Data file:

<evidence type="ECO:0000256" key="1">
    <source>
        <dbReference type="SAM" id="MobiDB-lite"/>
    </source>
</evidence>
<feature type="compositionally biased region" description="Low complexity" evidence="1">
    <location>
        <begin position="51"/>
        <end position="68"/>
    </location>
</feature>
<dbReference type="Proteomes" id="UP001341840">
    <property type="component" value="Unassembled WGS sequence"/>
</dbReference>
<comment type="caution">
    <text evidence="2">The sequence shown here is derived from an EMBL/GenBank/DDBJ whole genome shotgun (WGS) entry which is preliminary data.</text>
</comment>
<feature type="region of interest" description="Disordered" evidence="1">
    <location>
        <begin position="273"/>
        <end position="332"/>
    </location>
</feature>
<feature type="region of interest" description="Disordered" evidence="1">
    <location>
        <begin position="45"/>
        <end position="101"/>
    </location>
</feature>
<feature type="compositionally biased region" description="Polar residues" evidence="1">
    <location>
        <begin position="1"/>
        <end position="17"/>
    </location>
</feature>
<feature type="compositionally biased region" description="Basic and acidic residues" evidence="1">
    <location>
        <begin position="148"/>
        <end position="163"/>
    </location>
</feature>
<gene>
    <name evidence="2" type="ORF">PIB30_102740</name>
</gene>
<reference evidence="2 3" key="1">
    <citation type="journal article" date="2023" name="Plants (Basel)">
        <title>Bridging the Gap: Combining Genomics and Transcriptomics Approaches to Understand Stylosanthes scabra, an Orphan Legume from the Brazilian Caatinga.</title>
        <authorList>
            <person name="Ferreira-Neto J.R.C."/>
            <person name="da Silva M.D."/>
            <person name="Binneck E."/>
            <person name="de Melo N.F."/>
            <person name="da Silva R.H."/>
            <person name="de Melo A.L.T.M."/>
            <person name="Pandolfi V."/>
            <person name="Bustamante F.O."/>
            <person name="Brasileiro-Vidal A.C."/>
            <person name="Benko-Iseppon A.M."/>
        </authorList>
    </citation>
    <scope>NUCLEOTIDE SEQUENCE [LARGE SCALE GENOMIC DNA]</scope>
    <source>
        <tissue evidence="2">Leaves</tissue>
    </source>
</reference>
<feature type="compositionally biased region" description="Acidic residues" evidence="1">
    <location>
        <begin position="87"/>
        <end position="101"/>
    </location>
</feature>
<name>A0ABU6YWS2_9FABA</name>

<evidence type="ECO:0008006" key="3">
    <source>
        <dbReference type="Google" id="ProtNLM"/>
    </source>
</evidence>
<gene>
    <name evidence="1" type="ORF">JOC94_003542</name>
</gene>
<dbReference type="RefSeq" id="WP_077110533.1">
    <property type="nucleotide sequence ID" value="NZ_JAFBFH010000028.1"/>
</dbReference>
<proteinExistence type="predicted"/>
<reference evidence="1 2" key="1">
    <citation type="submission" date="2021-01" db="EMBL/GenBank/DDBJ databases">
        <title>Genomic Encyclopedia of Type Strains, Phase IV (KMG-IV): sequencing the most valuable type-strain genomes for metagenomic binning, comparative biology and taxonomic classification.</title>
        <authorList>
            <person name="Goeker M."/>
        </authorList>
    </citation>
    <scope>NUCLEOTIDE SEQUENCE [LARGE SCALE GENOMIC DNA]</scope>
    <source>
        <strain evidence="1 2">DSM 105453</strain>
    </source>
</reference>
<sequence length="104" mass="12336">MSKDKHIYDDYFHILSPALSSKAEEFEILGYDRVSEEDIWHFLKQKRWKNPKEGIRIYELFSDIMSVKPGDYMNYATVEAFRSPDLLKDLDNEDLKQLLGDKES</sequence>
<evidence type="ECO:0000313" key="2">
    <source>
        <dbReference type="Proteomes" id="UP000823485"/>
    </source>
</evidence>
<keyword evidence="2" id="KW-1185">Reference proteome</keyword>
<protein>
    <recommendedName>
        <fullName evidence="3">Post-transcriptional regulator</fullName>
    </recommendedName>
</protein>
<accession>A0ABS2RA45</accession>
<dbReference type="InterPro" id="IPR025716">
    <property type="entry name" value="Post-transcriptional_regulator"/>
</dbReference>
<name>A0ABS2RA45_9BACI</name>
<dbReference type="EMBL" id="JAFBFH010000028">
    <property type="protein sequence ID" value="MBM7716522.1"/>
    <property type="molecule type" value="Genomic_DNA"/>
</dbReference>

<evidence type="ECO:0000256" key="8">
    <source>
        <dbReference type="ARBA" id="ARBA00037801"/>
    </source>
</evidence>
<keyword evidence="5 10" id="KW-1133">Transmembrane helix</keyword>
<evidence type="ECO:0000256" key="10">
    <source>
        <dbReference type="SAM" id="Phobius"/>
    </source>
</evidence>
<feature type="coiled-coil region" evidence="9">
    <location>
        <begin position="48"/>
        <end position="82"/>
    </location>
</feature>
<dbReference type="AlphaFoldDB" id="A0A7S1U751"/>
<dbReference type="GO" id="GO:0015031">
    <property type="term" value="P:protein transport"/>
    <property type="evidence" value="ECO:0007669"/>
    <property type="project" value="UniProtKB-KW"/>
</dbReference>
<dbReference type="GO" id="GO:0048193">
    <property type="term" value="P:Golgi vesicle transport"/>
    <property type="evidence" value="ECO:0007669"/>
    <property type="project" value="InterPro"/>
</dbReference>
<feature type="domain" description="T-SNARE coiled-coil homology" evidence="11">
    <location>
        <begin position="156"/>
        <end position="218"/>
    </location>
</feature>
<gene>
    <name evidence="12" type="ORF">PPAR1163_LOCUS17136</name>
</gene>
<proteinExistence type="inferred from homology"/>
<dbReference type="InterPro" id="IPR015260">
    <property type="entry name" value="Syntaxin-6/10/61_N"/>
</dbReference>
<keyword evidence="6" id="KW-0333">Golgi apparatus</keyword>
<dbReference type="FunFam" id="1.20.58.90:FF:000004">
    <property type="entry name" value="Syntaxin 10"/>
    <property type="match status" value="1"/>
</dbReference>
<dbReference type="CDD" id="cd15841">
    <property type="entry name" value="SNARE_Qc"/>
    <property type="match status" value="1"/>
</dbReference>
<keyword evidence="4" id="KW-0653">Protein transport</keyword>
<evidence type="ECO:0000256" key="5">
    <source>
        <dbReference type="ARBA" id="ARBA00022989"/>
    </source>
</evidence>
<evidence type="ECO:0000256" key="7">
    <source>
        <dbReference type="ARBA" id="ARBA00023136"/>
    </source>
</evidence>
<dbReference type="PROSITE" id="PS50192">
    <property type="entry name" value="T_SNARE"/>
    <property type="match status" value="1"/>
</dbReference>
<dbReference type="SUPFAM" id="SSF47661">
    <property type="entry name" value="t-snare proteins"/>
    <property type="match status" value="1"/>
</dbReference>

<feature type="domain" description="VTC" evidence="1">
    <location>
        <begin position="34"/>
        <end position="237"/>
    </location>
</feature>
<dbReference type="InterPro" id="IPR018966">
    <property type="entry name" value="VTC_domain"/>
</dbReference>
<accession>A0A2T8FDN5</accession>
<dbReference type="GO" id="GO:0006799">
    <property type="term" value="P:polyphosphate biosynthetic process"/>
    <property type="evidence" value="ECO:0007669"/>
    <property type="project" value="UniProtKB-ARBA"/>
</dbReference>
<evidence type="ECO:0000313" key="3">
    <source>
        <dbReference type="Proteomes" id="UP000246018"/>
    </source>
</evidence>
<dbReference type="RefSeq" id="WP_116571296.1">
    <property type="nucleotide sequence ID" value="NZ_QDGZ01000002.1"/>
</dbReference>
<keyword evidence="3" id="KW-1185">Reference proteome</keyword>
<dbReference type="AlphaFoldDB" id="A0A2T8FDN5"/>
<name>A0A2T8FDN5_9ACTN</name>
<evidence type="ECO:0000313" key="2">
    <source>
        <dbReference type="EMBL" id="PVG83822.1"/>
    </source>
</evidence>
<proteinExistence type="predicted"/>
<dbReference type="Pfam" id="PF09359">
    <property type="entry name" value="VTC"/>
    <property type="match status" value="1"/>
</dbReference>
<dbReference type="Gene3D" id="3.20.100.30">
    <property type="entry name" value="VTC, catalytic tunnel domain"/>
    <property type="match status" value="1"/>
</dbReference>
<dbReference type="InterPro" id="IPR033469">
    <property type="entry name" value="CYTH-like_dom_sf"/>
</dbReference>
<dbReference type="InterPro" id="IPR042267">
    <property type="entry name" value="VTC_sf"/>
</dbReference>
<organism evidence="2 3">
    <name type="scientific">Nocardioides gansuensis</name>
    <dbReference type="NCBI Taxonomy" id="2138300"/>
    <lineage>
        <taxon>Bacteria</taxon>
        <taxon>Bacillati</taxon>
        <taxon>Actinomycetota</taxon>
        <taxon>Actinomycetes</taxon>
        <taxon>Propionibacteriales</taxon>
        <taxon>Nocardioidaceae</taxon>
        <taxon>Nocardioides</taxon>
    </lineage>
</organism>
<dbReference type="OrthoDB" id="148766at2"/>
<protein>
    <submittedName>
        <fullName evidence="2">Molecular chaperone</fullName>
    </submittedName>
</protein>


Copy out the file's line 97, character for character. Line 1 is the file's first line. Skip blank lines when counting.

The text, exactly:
<sequence length="104" mass="12336">MSKDKHIYDDYFHILSPALSSKAEEFEILGYDRVSEEDIWHFLKQKRWKNPKEGIRIYELFSDIMSVKPGDYMNYATVEAFRSPDLLKDLDNEDLKQLLGDKES</sequence>